Stories

The IRE Resource Center is a major research library containing more than 27,000 investigative stories.

Most of our stories are not available for download but can be easily ordered by contacting the Resource Center directly at 573-882-3364 or [email protected] where a researcher can help you pinpoint what you need.

Search results for "Education Department" ...

  • ProPublica: Civil Wrongs

    Nowhere has the Trump administration's pullback on civil rights been more pronounced or damaging than in education. Under Secretary Betsy DeVos, the Education Department has deep-sixed thousands of civil rights complaints — especially those alleging systemic discrimination by school districts and colleges. In their series, "Civil Wrongs," reporters Annie Waldman of ProPublica and Erica L. Green of The New York Times exposed the department's indifference, and the toll on African-American, Latino, and Native American students from Virginia to Montana. Their work has already had significant impact, and is likely to be even more influential in 2019 as Democrats who now control the U.S. House of Representatives tackle DeVos’ civil rights record. Alongside their reporting, the team, which included news app developers Lena Groeger and David Eads, created two interactive databases: one allowing readers to look up civil rights investigations into their school districts and colleges and another illustrating racial disparities in educational opportunities and discipline.
  • Education Grant Debacle Fixed: Teachers to Get Millions Back After NPR Investigation

    NPR’s Chris Arnold and Cory Turner started digging into a Department of Education grant program after spotting a brief mention in a broader lawsuit. What they uncovered was shocking: a program gone horribly wrong for thousands of public school teachers. "It's ridiculous; it's mind-boggling. It's been two years of torture," was how teacher Kaitlyn McCollum of Columbia, Tenn described it. It wasn’t supposed to be this way. The program has a noble goal - to encourage aspiring young teachers like McCollum to work in the nation’s most disadvantaged communities. They agree to teach a high-need subject, like math, for four years in a public school serving low income families. In return, they get grants to pay for their own education. But the reporters found that’s not how it worked out at all. Thousands of teachers had their grants unfairly converted to loans due to a paperwork debacle at the U.S. Department of Education - leaving some bearing the burden of more than $20,000 in debt. Cory and Chris’ work not only exposed the program’s brutal inflexibility and it’s devastating impact on the lives of teachers; their seven stories, reported over the previous ten months, convinced the Department to offer teachers a dramatic fix. As a result of their reporting, the Education Department is now reaching out to thousands of teachers to return millions of dollars of grant money that was unfairly taken away from them.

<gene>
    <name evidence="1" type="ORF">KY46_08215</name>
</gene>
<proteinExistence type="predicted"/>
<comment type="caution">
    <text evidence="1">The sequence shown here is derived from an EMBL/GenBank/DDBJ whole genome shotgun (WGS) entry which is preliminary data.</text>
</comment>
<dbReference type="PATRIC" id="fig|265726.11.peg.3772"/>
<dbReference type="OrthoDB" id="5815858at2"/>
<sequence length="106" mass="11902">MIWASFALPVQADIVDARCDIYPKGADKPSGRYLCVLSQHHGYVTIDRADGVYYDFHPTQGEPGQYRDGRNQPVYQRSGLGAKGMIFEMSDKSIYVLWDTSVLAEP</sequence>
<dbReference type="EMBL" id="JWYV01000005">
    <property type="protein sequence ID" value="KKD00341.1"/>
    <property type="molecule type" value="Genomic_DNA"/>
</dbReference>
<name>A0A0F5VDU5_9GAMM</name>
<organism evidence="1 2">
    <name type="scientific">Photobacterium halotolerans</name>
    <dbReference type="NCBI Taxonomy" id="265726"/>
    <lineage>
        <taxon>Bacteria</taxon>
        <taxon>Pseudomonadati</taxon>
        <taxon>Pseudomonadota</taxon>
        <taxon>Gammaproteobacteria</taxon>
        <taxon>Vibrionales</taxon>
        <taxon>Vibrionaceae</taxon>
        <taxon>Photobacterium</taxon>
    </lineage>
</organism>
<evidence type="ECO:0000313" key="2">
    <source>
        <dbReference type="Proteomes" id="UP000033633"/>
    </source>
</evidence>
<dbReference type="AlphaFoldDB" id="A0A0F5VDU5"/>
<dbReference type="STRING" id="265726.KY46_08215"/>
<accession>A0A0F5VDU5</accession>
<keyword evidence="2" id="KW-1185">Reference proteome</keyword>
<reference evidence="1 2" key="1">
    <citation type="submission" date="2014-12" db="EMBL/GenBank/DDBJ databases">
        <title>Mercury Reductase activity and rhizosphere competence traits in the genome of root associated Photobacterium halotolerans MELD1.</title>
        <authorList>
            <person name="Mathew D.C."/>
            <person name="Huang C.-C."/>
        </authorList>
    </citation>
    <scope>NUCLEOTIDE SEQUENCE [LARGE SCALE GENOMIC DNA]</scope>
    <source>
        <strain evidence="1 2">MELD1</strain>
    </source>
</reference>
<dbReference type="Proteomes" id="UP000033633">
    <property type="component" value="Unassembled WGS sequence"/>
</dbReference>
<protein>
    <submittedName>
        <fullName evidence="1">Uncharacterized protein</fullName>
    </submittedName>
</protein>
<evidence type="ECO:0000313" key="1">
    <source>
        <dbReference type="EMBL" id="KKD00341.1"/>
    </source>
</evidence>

• How Texas Keeps Tens of Thousands of Children Out of Special Education

    In “Denied,” the Houston Chronicle revealed that a group of Texas state officials had arbitrarily decided what percentage of students should receive special education services and had enforced the benchmark by intensely auditing school districts for “over-identification.” The effort, which began in 2004 but was never announced and remained completely unknown outside of district special education departments, saved the state billions of dollars but denied critical help to tens of thousands of children with disabilities. As a result, the Chronicle reported, Texas now provides special education services to a lower percentage of its students than any other state in the country – by far. If Texas gave services at the same rate as everybody else, more than 250,000 more children in the state would be receiving services such as tutoring, counseling and therapy.